Brutal truth of Australia’s detention regime can’t be written off. Not even for $70m
by Ben Doherty – The Guardian – 16 June 2017
The Australian government was prepared to pay out to stop the shame of Manus Island being aired in court. But the ultimate cost is borne by the refugees and asylum seekers who have had their lives ruined.
This is settlement, but no solution.
The announcement that the Australian government has agreed to pay $70m in compensation to 1,905 refugees and asylum seekers illegally held in offshore immigration detention on Papua New Guinea’s Manus Island will bring a measure of comfort to those held in that place – in the words of one refugee still held there, “a little bit of justice”.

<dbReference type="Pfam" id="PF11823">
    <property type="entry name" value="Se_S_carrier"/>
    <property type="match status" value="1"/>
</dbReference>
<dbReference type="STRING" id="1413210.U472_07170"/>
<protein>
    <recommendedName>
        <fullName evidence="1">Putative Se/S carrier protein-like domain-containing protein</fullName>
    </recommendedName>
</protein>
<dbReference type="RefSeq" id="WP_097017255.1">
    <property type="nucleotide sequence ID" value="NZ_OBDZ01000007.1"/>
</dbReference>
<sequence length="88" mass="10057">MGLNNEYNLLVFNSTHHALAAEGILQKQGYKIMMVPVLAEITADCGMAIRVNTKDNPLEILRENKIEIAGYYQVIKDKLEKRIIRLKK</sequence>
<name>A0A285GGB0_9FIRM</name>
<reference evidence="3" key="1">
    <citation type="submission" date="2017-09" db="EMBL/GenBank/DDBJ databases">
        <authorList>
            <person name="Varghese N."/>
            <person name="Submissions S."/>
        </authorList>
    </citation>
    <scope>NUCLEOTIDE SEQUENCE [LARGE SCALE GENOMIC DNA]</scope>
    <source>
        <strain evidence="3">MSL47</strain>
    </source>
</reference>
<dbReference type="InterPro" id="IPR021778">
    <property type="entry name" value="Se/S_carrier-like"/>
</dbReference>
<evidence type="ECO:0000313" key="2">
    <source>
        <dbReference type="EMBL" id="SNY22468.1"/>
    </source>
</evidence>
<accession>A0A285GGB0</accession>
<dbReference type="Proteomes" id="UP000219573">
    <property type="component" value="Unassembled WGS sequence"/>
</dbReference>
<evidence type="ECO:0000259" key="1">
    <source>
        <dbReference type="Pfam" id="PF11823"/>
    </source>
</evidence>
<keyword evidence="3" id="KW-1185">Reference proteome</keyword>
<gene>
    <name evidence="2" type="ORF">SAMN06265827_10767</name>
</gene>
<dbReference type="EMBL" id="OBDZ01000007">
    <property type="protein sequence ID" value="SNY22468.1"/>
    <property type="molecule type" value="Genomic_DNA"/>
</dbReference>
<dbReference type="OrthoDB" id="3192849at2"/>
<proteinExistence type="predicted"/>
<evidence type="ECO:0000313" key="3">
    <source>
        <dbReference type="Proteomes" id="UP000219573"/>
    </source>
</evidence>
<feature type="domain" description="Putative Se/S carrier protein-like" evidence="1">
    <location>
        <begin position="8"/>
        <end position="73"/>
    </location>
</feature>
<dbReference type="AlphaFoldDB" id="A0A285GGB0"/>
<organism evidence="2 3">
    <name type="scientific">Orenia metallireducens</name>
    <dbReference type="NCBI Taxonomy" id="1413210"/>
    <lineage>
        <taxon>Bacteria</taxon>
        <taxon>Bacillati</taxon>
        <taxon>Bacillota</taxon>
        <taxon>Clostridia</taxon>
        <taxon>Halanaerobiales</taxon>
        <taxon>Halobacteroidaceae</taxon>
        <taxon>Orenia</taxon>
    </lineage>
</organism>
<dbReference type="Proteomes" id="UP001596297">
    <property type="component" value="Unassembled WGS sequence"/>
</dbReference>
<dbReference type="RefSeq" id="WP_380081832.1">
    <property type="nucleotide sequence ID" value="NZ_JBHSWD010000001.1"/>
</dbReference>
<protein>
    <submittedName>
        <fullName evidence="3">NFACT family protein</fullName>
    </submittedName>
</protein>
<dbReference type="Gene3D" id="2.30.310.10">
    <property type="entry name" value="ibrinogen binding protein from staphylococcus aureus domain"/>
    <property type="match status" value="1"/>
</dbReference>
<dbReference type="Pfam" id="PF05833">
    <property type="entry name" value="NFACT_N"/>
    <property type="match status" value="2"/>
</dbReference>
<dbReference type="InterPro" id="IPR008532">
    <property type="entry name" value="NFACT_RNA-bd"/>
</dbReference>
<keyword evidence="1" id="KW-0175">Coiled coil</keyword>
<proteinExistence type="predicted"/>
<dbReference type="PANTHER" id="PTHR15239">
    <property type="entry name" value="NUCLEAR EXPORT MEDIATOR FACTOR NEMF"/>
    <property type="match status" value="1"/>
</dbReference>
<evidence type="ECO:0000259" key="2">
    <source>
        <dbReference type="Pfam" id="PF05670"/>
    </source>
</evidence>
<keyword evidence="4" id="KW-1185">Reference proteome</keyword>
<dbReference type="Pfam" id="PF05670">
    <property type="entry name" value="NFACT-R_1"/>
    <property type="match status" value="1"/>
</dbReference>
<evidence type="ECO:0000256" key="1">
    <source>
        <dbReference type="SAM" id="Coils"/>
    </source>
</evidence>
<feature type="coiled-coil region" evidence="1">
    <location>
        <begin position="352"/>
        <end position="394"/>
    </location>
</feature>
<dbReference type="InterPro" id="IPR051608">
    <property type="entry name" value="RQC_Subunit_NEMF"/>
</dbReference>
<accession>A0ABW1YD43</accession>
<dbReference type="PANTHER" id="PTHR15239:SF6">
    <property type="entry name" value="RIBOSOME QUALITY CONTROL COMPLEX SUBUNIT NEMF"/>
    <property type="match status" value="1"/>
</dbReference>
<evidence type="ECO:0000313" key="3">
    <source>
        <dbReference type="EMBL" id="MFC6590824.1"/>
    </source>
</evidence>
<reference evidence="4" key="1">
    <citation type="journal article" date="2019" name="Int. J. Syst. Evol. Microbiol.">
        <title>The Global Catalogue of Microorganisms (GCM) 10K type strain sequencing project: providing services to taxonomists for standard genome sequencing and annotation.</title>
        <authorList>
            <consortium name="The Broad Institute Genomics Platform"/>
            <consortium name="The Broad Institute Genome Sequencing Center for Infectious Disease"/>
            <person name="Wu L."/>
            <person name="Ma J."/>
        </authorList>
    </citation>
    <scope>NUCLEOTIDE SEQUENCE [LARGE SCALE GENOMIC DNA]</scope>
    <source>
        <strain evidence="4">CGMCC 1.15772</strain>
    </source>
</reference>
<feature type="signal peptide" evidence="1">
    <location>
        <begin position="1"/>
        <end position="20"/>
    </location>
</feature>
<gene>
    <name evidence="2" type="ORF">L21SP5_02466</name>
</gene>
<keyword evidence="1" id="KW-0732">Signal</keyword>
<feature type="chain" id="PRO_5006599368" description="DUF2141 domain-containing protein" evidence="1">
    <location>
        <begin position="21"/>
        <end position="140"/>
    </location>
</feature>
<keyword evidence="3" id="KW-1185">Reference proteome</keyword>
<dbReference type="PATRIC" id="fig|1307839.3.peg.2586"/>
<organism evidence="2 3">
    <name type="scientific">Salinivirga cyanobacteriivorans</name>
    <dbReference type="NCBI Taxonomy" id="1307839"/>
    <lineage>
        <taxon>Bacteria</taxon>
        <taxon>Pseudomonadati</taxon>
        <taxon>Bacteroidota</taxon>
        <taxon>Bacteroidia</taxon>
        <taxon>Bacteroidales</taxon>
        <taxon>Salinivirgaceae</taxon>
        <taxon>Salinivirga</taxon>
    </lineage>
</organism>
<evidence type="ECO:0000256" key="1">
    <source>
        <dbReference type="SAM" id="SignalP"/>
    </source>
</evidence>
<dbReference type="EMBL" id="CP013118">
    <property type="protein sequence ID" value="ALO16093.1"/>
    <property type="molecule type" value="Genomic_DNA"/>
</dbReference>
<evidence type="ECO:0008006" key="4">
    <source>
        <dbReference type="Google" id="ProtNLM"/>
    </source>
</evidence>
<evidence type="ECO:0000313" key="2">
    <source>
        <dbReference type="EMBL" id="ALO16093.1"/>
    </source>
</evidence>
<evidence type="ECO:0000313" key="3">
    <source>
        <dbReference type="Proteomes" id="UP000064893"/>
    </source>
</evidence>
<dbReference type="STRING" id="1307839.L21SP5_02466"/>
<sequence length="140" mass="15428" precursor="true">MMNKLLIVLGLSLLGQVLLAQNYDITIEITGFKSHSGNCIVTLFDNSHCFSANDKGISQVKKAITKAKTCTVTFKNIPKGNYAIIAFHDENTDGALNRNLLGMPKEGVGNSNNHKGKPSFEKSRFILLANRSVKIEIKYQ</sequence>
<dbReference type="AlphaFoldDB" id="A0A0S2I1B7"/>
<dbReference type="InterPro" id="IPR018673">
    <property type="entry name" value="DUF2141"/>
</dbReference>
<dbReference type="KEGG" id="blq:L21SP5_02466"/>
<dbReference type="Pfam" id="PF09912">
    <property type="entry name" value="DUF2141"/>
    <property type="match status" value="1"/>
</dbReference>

The indefinite confinement of 900 men continues after four years, with no definitive way out yet apparent.
Eight months after a much-vaunted deal with the US to take refugees from the Australian detention camps on Manus and Nauru was announced, not a single person has been resettled. Even if the US does take some refugees, Australia concedes it can never resettle all of those who remain under its offshore bailiwick.
It is alleged the government agreed to settle the class action, and to compensate 1,905 refugees and asylum seekers held on Manus, in order to avoid the scrutiny that an open court hearing would bring: that the government will pay any amount of money, contort itself to any legal sophistry, to keep unexamined what it is doing in those secret islands.
The Australian government, through the immigration minister, Peter Dutton, contends its settlement was a “prudent” act, designed to head off potentially far greater costs. It was settled with the condition that the government does not admit liability, and Dutton said it “strongly refutes and denies the claims made in these proceedings”.
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